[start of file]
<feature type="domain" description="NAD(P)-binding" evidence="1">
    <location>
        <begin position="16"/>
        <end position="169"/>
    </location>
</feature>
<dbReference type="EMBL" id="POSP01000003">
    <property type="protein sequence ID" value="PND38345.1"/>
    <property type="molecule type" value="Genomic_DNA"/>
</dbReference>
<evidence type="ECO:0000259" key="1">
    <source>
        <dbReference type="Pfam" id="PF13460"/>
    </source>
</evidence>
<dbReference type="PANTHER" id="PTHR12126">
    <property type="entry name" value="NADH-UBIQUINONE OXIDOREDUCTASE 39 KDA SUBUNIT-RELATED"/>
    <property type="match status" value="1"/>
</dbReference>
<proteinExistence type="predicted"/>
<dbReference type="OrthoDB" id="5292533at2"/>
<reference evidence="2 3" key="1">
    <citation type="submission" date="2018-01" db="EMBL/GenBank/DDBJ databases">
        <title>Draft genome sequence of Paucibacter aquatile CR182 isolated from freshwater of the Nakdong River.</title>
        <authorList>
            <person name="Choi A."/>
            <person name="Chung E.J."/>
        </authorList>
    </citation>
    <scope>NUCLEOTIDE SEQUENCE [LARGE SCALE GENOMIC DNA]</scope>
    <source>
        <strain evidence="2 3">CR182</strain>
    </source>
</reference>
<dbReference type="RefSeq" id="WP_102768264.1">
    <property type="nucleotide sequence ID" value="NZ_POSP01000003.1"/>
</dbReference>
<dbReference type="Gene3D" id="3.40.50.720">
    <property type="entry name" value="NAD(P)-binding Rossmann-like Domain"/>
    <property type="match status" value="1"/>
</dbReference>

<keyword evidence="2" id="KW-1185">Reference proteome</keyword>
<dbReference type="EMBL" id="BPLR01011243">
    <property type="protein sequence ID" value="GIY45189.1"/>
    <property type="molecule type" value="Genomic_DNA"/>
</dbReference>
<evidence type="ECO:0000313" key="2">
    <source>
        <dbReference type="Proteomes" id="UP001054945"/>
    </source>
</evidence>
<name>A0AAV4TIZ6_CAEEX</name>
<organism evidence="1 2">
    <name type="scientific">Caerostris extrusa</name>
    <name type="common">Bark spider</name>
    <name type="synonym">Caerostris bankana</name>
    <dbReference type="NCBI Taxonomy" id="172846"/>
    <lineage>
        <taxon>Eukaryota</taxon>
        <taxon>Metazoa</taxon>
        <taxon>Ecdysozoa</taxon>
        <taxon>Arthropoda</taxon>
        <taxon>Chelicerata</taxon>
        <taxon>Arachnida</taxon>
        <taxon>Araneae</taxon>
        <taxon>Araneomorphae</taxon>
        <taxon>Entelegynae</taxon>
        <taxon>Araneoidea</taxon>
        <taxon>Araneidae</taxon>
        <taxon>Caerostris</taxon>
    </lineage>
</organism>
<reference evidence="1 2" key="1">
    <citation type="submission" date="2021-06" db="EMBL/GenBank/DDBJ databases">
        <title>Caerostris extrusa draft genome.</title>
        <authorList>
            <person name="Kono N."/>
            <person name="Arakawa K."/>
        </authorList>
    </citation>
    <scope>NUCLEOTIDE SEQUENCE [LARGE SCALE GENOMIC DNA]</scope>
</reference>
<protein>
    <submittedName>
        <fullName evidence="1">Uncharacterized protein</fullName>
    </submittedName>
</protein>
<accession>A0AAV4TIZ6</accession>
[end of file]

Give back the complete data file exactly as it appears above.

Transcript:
<feature type="domain" description="NAD(P)-binding" evidence="1">
    <location>
        <begin position="16"/>
        <end position="169"/>
    </location>
</feature>
<dbReference type="EMBL" id="POSP01000003">
    <property type="protein sequence ID" value="PND38345.1"/>
    <property type="molecule type" value="Genomic_DNA"/>
</dbReference>
<evidence type="ECO:0000259" key="1">
    <source>
        <dbReference type="Pfam" id="PF13460"/>
    </source>
</evidence>
<dbReference type="PANTHER" id="PTHR12126">
    <property type="entry name" value="NADH-UBIQUINONE OXIDOREDUCTASE 39 KDA SUBUNIT-RELATED"/>
    <property type="match status" value="1"/>
</dbReference>
<proteinExistence type="predicted"/>
<dbReference type="OrthoDB" id="5292533at2"/>
<reference evidence="2 3" key="1">
    <citation type="submission" date="2018-01" db="EMBL/GenBank/DDBJ databases">
        <title>Draft genome sequence of Paucibacter aquatile CR182 isolated from freshwater of the Nakdong River.</title>
        <authorList>
            <person name="Choi A."/>
            <person name="Chung E.J."/>
        </authorList>
    </citation>
    <scope>NUCLEOTIDE SEQUENCE [LARGE SCALE GENOMIC DNA]</scope>
    <source>
        <strain evidence="2 3">CR182</strain>
    </source>
</reference>
<dbReference type="RefSeq" id="WP_102768264.1">
    <property type="nucleotide sequence ID" value="NZ_POSP01000003.1"/>
</dbReference>
<dbReference type="Gene3D" id="3.40.50.720">
    <property type="entry name" value="NAD(P)-binding Rossmann-like Domain"/>
    <property type="match status" value="1"/>
</dbReference>

<keyword evidence="2" id="KW-1185">Reference proteome</keyword>
<dbReference type="EMBL" id="BPLR01011243">
    <property type="protein sequence ID" value="GIY45189.1"/>
    <property type="molecule type" value="Genomic_DNA"/>
</dbReference>
<evidence type="ECO:0000313" key="2">
    <source>
        <dbReference type="Proteomes" id="UP001054945"/>
    </source>
</evidence>
<name>A0AAV4TIZ6_CAEEX</name>
<organism evidence="1 2">
    <name type="scientific">Caerostris extrusa</name>
    <name type="common">Bark spider</name>
    <name type="synonym">Caerostris bankana</name>
    <dbReference type="NCBI Taxonomy" id="172846"/>
    <lineage>
        <taxon>Eukaryota</taxon>
        <taxon>Metazoa</taxon>
        <taxon>Ecdysozoa</taxon>
        <taxon>Arthropoda</taxon>
        <taxon>Chelicerata</taxon>
        <taxon>Arachnida</taxon>
        <taxon>Araneae</taxon>
        <taxon>Araneomorphae</taxon>
        <taxon>Entelegynae</taxon>
        <taxon>Araneoidea</taxon>
        <taxon>Araneidae</taxon>
        <taxon>Caerostris</taxon>
    </lineage>
</organism>
<reference evidence="1 2" key="1">
    <citation type="submission" date="2021-06" db="EMBL/GenBank/DDBJ databases">
        <title>Caerostris extrusa draft genome.</title>
        <authorList>
            <person name="Kono N."/>
            <person name="Arakawa K."/>
        </authorList>
    </citation>
    <scope>NUCLEOTIDE SEQUENCE [LARGE SCALE GENOMIC DNA]</scope>
</reference>
<protein>
    <submittedName>
        <fullName evidence="1">Uncharacterized protein</fullName>
    </submittedName>
</protein>
<accession>A0AAV4TIZ6</accession>